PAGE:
Vernon Jones (1912)
197. THE FATHER AND HIS DAUGHTERS
A Man had two Daughters, one of whom he gave in marriage to a gardener, and the other to a potter. After a time he thought he would go and see how they were getting on; and first he went to the gardener's wife. He asked her how she was, and how things were going with herself and her husband. She replied that on the whole they were doing very well: "But," she continued, "I do wish we could have some good heavy rain: the garden wants it badly." Then he went on to the potter's wife and made the same inquiries of her. She replied that she and her husband had nothing to complain of: "But," she went on, "I do wish we could have some nice dry weather, to dry the pottery." Her Father looked at her with a humorous expression on his face. "You want dry weather," he said, "and your sister wants rain. I was going to ask in my prayers that your wishes should be granted; but now it strikes me I had better not refer to the subject."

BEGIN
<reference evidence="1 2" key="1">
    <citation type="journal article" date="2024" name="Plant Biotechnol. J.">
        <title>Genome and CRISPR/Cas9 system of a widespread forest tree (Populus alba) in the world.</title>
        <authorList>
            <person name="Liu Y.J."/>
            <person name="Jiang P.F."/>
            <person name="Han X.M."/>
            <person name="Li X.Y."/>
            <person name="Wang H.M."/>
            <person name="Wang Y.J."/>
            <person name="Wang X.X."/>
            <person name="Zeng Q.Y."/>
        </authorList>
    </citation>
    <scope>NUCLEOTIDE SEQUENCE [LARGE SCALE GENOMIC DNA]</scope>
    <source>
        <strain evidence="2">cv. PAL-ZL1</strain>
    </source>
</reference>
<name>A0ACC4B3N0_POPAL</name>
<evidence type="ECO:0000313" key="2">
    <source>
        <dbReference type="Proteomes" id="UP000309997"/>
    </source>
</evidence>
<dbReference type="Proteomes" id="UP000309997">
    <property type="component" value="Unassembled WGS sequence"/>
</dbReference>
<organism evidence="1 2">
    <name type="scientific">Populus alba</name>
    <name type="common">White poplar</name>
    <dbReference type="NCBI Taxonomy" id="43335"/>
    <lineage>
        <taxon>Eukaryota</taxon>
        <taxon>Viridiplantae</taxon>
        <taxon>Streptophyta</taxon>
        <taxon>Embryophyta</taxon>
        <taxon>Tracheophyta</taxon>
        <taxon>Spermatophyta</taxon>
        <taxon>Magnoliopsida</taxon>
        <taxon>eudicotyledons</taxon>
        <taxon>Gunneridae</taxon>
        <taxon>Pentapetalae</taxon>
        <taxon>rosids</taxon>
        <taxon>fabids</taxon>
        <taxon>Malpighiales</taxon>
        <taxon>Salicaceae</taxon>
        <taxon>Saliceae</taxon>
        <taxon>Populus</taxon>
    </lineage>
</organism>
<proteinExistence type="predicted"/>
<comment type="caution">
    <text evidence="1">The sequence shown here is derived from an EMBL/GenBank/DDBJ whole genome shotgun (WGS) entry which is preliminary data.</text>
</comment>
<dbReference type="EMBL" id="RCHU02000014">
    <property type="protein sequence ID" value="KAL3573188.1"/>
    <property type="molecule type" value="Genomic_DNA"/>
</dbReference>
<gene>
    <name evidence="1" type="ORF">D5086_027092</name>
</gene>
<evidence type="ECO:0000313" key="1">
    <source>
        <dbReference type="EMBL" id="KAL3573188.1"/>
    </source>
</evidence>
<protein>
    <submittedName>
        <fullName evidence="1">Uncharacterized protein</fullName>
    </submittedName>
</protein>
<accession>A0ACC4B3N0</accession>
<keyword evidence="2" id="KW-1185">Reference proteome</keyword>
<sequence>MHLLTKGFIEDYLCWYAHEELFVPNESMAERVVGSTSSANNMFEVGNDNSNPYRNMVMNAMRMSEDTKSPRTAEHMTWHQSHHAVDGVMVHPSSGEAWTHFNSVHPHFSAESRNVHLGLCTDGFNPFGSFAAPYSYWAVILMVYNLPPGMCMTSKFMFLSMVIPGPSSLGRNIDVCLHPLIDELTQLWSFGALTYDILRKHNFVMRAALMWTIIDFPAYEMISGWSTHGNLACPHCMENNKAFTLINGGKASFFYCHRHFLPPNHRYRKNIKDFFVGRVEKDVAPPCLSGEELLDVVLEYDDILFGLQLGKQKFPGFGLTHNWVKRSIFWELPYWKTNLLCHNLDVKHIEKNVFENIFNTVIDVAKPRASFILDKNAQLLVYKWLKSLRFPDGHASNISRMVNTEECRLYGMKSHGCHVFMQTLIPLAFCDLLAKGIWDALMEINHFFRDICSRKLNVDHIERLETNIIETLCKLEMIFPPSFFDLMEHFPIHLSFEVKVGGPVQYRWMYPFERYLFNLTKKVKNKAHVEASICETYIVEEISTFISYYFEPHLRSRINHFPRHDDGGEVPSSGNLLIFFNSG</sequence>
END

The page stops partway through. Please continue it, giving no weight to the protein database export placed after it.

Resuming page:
Aesop's Fables: A New Translation by V.S. Vernon Jones with illustrations by Arthur Rackham (1912). This book is available online at Project Gutenberg.